ITEM 7A. QUANTITATIVE AND QUALITATIVE DISCLOSURE ABOUT MARKET RISK

We do not use derivative financial instruments in our investment portfolio and have no foreign exchange contracts. Our financial instruments consist of cash and cash equivalents, trade accounts receivable, accounts payable, term loan and secured indebtedness. We consider investments in highly liquid instruments purchased with an original maturity of 90 days or less to be cash equivalents. All of our cash equivalents principally consist of money market funds, and are classified as available-for-sale as of January 31, 2013. We are subject to interest rate risk on the variable interest rate of the secured term loans. Effective with the expiration of our interest rate swap contract on April 10, 2010, no portion of our variable interest rate secured term loans is hedged and management currently does not intend to enter into any swap contract to hedge any portion of the variable interest rate secured term loans. We do not believe that a hypothetical 25% fluctuation in the variable interest rate would have a material impact on our consolidated financial position or results of operations.

Interest Rate Risk

Historically, our exposure to market risk for changes in interest rates primarily relates to our long-term debt obligations.

As of January 31, 2013, we had $308.5 million of debt under our Credit Facility. A 1% increase in these floating rates would increase annual interest expense by $3.1 million.

Under our senior secured credit agreement entered into in fiscal year 2007, we were required to fix the interest rate of at least 50% of the aggregate principal amount of indebtedness under our term loan through swaps, caps, collars, future or option contracts or similar agreements, and maintain the interest rate protection for a minimum of two years. During the same year, we entered into an interest rate swap transaction to effectively convert the variable interest rate on a portion of the $400.0 million senior secured term loan to a fixed rate. The swap was not designated as an accounting hedge and, accordingly, changes in the fair value of the derivative were recognized in the consolidated financial statements in fiscal year 2011. The swap expired on in April 2010 and we have not entered into any similar interest rate swaps as of fiscal year 2011 and do not expect to enter into a similar interest rate swap in the future.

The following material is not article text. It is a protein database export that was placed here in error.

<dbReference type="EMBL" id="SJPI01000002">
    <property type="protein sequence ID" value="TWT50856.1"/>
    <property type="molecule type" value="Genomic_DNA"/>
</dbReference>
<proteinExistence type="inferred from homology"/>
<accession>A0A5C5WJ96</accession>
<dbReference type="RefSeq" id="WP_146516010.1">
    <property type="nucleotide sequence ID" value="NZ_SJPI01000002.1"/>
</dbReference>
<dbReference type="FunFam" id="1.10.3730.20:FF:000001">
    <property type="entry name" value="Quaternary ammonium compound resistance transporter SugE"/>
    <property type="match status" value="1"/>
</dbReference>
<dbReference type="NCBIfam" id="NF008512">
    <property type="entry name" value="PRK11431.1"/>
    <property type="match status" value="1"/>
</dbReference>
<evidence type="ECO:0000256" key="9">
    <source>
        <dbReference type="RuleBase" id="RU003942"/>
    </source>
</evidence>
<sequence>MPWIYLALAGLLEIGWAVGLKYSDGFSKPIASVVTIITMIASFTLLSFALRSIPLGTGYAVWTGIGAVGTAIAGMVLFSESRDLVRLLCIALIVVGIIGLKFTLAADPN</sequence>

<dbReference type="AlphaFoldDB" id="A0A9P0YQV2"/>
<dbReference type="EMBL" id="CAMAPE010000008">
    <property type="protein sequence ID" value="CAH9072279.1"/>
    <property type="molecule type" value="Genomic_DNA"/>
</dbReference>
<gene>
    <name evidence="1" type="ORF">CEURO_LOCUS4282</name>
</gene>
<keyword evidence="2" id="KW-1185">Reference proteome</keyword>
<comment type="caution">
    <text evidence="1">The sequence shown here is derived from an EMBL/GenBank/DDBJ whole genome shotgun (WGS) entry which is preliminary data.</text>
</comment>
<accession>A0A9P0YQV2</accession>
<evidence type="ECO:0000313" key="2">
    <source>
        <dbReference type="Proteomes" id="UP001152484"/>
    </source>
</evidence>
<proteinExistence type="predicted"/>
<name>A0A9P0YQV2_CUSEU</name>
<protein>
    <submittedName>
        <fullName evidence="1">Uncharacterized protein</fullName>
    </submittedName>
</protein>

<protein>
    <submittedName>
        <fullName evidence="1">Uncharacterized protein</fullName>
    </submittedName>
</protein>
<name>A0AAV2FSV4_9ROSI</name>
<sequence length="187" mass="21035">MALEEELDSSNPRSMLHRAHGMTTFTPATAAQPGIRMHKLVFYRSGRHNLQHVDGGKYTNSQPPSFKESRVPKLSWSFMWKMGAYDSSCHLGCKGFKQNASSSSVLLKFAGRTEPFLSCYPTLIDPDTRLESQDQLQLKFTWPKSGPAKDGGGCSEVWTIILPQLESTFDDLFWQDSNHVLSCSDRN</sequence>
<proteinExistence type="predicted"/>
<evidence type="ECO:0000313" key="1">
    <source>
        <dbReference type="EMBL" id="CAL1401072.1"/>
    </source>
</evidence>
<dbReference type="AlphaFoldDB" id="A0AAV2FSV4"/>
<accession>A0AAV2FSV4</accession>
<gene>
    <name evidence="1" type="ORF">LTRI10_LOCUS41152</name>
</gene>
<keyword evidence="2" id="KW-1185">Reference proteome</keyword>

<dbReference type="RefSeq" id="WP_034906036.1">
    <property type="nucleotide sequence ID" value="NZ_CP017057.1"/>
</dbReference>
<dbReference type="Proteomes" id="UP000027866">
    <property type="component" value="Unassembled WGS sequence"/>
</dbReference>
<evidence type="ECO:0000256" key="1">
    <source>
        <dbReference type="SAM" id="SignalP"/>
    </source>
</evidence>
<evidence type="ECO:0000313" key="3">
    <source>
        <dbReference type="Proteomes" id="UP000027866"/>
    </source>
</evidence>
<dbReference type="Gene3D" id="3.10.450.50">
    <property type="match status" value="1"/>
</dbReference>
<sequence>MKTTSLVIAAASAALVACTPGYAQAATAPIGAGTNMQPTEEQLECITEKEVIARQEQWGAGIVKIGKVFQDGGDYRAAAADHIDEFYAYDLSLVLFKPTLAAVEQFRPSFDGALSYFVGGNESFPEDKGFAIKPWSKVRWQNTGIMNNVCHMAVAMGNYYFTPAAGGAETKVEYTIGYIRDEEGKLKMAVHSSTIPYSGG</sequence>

Foreign Exchange Risk

Sales to foreign countries accounted for approximately 35%, 36% and 32% of the total sales in the fiscal years ended January 31, 2013, 2012 and 2011, respectively. As we invoice certain foreign sales in currencies

 

41


Table of Contents

other than the United States dollar, predominantly the British Pound and the Euro, and do not hedge these transactions, fluctuations in exchange rates could adversely affect the translated results of operations of our foreign subsidiaries. If the U.S. dollar strengthens against foreign currencies, our future net revenues could be adversely affected. Therefore, foreign exchange fluctuations could create a risk of significant balance sheet gains or losses on our consolidated financial statements. If overall foreign currency exchange rates in comparison to the U.S. Dollar uniformly change by 10%, the amount of cash and cash equivalents we would report in U.S. Dollar as of January 31, 2013 would change by less than 3%, assuming constant foreign currency cash and cash equivalents.

 

ITEM 8. FINANCIAL STATEMENTS AND SUPPLEMENTARY DATA

FINANCIAL STATEMENTS

Our financial statements required by this item are submitted as a separate section of this Form 10-K. See Item 15(a)1 for a listing of financial statements provided in the section titled, “Index to Consolidated Financial Statements.”

 

42


Table of Contents
ITEM 9. CHANGES IN AND DISAGREEMENTS WITH ACCOUNTANTS ON ACCOUNTING AND FINANCIAL DISCLOSURE

Not applicable.

 

ITEM 9A. CONTROLS AND PROCEDURES

Evaluation of Disclosure Controls and Procedures